In Hazel-Atlas Glass Co. v. Hartford-Empire Co., 322 U.S. 238, 244, 248, 64 S. Ct. 997, 1000, 88 L. Ed. 1250, the Court said: 'From the beginning there has existed * * * a rule of equity to the effect that under certain circumstances, one of which is after-discovered fraud, relief will be granted against judgments * * *. Marine Insurance Co. v. Hodgson, 7 Cranch 332, 3 L. Ed. 362; Marshall v. Holmes, 141 U.S. 589, 12 S. Ct. 62, 35 L. Ed. 870. * * * Out of deference to the deep rooted policy in favor of the repose of judgments * * * , courts of equity have been cautious in exercising their power over such judgments. United States v. Throckmorton, 98 U.S. 61, 25 L. Ed. 93. But where the occasion has demanded, where enforcement of the judgment is 'manifestly unconscionable,' Pickford v.Talbott, 225 U.S. 651, 657, 32 S. Ct. 687, 689, 56 L. Ed. 1240, they have wielded the power without hesitation. Litigants who have sought to invoke this equity power customarily have done so * * * by original proceedings to enjoin enforcement of a judgment. And in cases where courts have exercised the power the relief granted has taken several forms: setting aside the judgment to permit a new trial, altering the terms of the judgment, or restraining the beneficiaries of the judgment from taking any benefit whatever from it. But whatever form the relief has taken in particular cases, the net result in every case has been the same: where the situation has required the court has, in some manner, devitalized the judgment * * *.'
And in Universal Oil Products Co. v. Root Refining Co., 328 U.S. 575, 580, 66 S. Ct. 1176, 1179, 90 L. Ed. 1447, the Court said: 'The inherent power of a federal court to investigate whether a judgment was obtained by fraud, is beyond question. Hazel-Atlas (Glass) Co. v. Hartford-Empire Co., 322 U.S. 238, 64 S. Ct. 997, 88 L. Ed. 1250. The power to unearth such a fraud is the power to unearth it effectively. Accordingly, a federal court may bring before it by appropriate means all those who may be affected by the outcome of its investigation.'
The burden of proving fraud and misrepresentation is upon the defendants here and fraud is not to be presumed by must ordinarily be proven by clear and convincing evidence. Fiske v. Buder, 8 Cir., 125 F.2d 841, 846, 849. From the defendants' verified petition, it appears that the defendants may have meritorious defenses to the notes upon which the judgment is based. To the petition and the supplementary petition are attached exhibits relied upon by the defendants as evidence of the fraud upon the court in obtaining the judgment, none of which are disputed by the plaintiff. Oral proof to further establish the exhibits or the undenied petition, taken with the admissions of the plaintiff upon the argument and by his briefs would have no probative value and would serve no useful purpose in this proceeding. W. E. Hedger Transp. Corp. v. Ira S. Bushey & Sons, Inc., 2 Cir., 1951, 186 F.2d 236; Assmann v. Fleming, 8 Cir., 159 F.2d 332.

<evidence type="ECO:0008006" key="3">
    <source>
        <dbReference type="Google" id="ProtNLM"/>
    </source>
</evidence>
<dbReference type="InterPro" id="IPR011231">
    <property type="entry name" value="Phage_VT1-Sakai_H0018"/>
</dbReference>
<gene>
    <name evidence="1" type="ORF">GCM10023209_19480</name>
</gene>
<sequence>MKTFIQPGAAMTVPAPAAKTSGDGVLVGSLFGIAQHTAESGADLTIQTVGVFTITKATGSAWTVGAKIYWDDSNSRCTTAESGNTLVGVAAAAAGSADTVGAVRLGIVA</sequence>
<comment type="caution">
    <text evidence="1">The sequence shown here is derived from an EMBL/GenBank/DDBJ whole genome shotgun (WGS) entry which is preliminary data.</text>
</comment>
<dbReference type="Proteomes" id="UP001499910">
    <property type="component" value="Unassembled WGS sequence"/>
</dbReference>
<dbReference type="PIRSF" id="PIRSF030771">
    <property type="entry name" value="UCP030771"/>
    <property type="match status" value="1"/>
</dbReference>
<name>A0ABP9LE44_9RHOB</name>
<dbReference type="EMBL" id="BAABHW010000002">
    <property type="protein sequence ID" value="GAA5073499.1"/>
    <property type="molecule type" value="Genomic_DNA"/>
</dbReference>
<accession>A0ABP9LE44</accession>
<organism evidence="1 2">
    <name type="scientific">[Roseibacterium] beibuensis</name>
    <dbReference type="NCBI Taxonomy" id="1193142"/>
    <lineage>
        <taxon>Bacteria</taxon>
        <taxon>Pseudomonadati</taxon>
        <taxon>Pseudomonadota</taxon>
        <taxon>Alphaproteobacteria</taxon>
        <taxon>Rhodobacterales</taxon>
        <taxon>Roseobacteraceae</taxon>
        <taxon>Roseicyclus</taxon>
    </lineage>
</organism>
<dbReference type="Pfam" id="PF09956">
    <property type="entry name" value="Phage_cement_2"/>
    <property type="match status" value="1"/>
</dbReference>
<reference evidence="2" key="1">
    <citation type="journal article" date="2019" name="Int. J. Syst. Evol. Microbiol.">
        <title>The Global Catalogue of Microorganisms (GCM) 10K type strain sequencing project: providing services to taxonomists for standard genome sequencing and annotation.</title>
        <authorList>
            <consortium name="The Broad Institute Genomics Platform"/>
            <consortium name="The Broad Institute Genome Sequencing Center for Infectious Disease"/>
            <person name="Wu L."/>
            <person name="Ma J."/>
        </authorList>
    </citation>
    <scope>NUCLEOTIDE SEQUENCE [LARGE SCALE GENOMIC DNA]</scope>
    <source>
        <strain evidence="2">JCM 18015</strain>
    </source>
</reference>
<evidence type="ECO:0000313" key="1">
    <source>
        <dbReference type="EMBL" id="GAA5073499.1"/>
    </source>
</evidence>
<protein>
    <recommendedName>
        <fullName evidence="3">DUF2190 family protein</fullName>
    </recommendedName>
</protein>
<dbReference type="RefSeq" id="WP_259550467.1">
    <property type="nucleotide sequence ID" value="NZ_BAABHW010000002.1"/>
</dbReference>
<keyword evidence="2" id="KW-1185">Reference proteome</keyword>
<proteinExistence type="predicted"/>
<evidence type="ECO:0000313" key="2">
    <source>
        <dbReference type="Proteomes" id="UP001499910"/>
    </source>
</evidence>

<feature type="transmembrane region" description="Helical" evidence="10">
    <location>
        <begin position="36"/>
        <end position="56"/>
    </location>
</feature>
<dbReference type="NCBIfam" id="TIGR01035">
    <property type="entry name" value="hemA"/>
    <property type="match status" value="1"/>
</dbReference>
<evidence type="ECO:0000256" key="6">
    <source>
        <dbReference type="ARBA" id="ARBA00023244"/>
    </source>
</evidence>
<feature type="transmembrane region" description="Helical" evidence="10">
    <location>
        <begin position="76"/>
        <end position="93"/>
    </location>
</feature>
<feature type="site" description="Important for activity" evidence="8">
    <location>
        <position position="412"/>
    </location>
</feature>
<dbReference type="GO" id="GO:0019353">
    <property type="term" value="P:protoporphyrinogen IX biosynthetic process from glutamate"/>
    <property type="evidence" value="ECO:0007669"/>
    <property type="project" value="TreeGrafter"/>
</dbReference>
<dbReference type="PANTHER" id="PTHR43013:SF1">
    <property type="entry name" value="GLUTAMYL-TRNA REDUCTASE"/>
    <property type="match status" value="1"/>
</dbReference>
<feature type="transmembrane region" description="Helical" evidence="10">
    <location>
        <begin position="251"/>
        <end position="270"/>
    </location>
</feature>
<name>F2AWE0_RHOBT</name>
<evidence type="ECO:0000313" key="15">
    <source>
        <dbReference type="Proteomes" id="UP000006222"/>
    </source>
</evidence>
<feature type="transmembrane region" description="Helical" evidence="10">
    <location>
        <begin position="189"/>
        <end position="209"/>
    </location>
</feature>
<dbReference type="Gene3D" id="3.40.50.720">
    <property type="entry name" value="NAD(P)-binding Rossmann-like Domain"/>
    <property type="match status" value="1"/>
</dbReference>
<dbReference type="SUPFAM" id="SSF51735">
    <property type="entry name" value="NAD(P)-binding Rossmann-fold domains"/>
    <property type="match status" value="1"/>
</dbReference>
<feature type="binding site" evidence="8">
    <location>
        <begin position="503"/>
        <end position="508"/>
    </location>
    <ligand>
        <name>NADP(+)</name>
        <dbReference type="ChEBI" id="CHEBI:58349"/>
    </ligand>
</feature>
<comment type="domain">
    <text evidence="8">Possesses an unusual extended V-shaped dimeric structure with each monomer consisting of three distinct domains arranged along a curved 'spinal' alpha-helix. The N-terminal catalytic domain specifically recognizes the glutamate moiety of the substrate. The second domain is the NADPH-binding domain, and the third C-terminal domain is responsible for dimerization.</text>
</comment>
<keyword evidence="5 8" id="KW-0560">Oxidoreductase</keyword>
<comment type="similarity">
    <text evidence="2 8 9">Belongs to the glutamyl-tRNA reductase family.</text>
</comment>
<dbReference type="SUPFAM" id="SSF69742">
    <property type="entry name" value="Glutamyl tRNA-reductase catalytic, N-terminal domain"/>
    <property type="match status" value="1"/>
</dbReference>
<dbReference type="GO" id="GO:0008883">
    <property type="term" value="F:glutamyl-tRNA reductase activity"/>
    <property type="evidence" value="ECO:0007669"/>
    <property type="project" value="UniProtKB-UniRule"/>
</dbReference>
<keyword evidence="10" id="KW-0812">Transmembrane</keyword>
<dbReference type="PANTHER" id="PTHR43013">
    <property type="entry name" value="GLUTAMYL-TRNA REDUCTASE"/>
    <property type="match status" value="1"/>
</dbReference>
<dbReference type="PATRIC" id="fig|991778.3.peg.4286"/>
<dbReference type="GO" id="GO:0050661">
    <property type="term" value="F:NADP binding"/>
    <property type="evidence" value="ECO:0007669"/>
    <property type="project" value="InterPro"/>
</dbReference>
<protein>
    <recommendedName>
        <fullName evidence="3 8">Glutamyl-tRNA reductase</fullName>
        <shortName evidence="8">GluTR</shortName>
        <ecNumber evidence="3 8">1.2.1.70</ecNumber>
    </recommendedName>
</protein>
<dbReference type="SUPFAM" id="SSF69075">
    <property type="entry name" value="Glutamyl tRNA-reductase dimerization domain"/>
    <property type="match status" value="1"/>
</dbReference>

In their verified petition, defendants have alleged fraud upon the court in taking the judgment whereby they were prevented from presenting the merits of their case to which plaintiff has taken the position that plaintiff had the right and was justified in entering the judgment and that he had the right to file the transcript so that execution might be issued against the defendants for its collection. There is no denial by the plaintiff of the alleged fraud, duress, misrepresentation and fraudulent withholding of information important to the validity of the notes or that the acts of Bickford amounted to a fraud upon the court. Counsel for the plaintiff on the oral argument admitted that there was correspondence between the defendants and plaintiff and insisted that the plaintiff was justified in the entry of the judgment as the 'accepted practice in the State of Ohio for a member of the same law firm to appear for a defendant on a cognovit note when an action has been instituted by that law firm.' While, where there is no fraud, plaintiff's counsel may be correct as to the Ohio practice, see Withers v. Starace, D.C., 22 F.Supp. 773, 774, with respect to plaintiff's attorneys entering judgment in that state on cognovit notes, yet fraud upon the court by an attorney necessarily alters the practice in any jurisdiction. Fraud which prevents a person from presenting an available defense is proper ground for relief against a judgment. 31 Am.Jur. 230, sec. 654 and cases cited in n. 12.
It seems unnecessary to pass upon other points raised by the defendants.
In the circumstances the plaintiff John A. Hadden, disinterested trustee for the Manufacturers Trading Corporation, is enjoined from taking or attempting to take any further proceeding for the enforcement of the judgment.